“Ending the Ref. 5711 was a brilliant move,” he said, “because there are too many speculators buying this watch. This is Patek Philippe, not Bitcoin.”

The company, which has made classically elegant, precious-metal watches with complications since 1839, was acquired by the Stern family in 1932. And the Sterns have a long view of watchmaking, reflected in the company’s advertising slogan: “You never actually own a Patek Philippe. You merely look after it for the next generation.”

Mr. Stern has said little about the Nautilus cancellation, but he talked last week with The New York Times. The interview has been edited and condensed.

Why did you decide to end the Ref. 5711?

A watch should not be a top leader on its own. That is too dangerous.

I always have two goals in mind. To protect Patek Philippe as an industry leader and to push for the finest product, so we constantly create new models, and we are innovative with our movements. The second thing is, I have to protect my client. For that, a Patek Philippe watch must keep its value.

What will become of all the people on the decade-long waiting lists?

We know, and our retailers know, that we will never be able to supply enough watches for all the people on the lists, because we don’t have them. It is as simple as that. That is why we never allow retailers to take a deposit.

Some retailers only get two Nautiluses a year, but they have 100 names on their waiting list. It is their own responsibility to explain it to the customer, but it’s not easy when you have someone who insists on getting on the list. You cannot only blame Patek Philippe for not delivering enough watches.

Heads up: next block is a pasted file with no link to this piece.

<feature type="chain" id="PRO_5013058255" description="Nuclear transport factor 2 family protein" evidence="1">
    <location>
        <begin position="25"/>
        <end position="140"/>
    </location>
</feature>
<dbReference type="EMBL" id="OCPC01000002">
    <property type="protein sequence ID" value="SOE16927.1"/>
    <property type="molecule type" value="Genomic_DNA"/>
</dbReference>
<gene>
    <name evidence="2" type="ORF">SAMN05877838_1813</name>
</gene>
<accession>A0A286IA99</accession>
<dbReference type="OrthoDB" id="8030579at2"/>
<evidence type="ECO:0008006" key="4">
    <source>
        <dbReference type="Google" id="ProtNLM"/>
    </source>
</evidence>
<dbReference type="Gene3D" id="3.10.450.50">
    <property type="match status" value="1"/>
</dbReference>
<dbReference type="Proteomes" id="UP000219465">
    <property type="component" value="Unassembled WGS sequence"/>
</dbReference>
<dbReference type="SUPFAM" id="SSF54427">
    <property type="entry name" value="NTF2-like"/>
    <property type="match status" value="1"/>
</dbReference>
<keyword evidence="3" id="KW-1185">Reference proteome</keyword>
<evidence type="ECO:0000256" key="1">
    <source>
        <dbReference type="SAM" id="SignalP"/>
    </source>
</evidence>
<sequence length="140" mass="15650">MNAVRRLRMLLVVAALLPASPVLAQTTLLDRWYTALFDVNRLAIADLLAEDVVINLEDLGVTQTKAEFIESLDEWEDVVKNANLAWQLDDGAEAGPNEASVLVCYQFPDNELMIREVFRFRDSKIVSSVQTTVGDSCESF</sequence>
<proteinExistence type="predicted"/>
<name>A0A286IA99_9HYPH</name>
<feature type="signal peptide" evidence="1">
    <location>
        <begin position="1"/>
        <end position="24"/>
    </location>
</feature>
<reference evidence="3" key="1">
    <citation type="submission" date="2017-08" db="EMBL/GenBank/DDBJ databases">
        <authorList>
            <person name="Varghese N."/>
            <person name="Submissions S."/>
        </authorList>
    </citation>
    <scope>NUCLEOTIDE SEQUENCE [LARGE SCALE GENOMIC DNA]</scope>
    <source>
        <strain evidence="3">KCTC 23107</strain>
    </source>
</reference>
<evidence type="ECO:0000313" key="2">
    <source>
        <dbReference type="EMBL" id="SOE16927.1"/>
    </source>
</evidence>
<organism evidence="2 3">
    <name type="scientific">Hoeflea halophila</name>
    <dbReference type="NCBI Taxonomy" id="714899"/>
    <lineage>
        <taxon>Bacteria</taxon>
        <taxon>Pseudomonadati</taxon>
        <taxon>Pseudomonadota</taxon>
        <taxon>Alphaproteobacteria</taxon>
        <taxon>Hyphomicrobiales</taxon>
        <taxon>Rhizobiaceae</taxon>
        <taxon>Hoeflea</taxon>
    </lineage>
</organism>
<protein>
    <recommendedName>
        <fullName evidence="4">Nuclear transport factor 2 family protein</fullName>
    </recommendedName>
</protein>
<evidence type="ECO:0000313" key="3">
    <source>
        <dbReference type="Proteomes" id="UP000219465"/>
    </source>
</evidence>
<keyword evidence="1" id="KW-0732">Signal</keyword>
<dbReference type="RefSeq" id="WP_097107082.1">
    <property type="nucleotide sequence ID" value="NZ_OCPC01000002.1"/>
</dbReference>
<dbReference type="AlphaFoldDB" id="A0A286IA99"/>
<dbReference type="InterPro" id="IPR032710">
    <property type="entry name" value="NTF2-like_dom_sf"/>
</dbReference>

When did you decide to stop the Nautilus?

In 2019, at Baselworld, I said that I thought there were too many Nautiluses out there. Closing out the Ref. 5711 was on my mind then. And when I took the decision in 2019, we knew already what would come next.

Why did everyone learn about it from the run-out list?

We don’t retire our watches by public announcement. The Nautilus does not deserve a better treatment than another reference.

So what will happen now that the Nautilus is discontinued?

Stopping the Nautilus was an important decision, but we have a plan. The replacement to the Ref. 5711 will be quite major. It will be better than the Ref. 5711.

But I will not say today in what metal or if it will be in steel. It will be something else, very close, and logical.

It is like Christmas. You don’t want to know your gift before it’s Christmas, do you?

Which stores will be the first to receive that replacement?

It will be our own salons located in Geneva, Paris and London. It is not the perfect solution, and it will be a nightmare for them. That is my suggestion right now, but we will listen to our store managers.

Do you think that people will be disappointed, and some may not forgive you for ending the Nautilus?

Yes, people will be disappointed. I know I did not make a lot of friends in the past few weeks. All I can say is, I am sorry. But I hope in five or 10 years they will understand and forgive me.

We are doing this for our clients who already own a Patek Philippe and to protect our brand from becoming too commercial. I can continue to make this fantastic product, or sell 10 times more of them. But I am not working for numbers. I am protecting the company for the future, for my children.

This is an opportunity to teach a lesson to my kids, who are the first ones to say, “Dad, are you crazy?” They have to learn, just as my father taught me: When you have a fantastic brand like Patek, you have to protect the brand and not just one product.